Diagramming Philosophy

Kevin Scharp of The University of Ohio philosophy department makes diagrams of the history of western philosophy. Scharp is a “big fan of diagrams” and he sure has created some gigantic diagrams. They’re abnormally interesting but be patient. Even with a fairly fast internet connection, they take some time to download. The largest of them is over 20 feet long when rendered in 12 point type.
He bases his the two most gigantic diagrams on Randall Collins’ The Sociology of Philosophies: A Global Theory of Intellectual Change. But I doubt that any single person, including Collins, is capable of fully critiquing these diagrams. At best, it would take a team effort. I do think I found one problem. Collingwood seems to just sit in the middle of nowhere without influences and with nothing influenced. But then, this may not really be a problem with the diagram.
A personal note: For several reasons philosophy is not one of my official abnormal interests. But that doesn’t mean that I’m not interested in it. Both our children are employed professional philosophers and it would be more than a little difficult to avoid philosophy even if I wanted too. The main reasons I don’t discuss it much here are that it requires a lot of reading and thinking that would interfere with other things I like to read and think about and I have no desire to play the amateur in the same sandbox as my professional offspring. When I was working, I spent a lot of time on airplanes. About three trips to the Far East and one to Europe every quarter provides lots time to read philosophy and I took advantage of it.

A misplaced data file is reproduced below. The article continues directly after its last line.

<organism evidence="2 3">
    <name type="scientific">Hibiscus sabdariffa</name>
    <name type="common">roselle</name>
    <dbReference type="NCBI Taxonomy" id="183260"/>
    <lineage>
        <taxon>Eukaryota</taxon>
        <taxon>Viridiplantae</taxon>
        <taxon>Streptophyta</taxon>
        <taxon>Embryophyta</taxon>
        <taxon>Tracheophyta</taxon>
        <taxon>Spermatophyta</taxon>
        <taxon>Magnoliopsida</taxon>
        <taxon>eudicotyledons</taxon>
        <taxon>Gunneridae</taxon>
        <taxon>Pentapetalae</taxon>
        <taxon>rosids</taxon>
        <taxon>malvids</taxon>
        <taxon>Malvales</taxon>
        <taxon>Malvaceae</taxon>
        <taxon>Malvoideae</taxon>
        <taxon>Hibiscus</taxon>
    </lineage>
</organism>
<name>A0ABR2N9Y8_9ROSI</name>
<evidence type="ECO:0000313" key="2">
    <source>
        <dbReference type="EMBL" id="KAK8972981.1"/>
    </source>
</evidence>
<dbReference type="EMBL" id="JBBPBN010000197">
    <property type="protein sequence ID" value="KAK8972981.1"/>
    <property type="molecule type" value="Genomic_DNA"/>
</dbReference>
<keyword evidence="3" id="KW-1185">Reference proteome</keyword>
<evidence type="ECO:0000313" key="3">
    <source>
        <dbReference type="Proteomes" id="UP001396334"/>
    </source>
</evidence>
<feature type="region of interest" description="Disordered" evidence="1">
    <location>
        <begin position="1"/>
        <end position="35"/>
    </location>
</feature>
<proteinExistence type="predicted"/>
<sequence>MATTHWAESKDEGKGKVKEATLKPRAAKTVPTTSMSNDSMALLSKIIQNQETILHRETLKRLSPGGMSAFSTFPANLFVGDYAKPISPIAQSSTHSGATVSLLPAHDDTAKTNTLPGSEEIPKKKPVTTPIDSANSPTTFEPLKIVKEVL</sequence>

Via Leiter Reports: A Philosophy Blog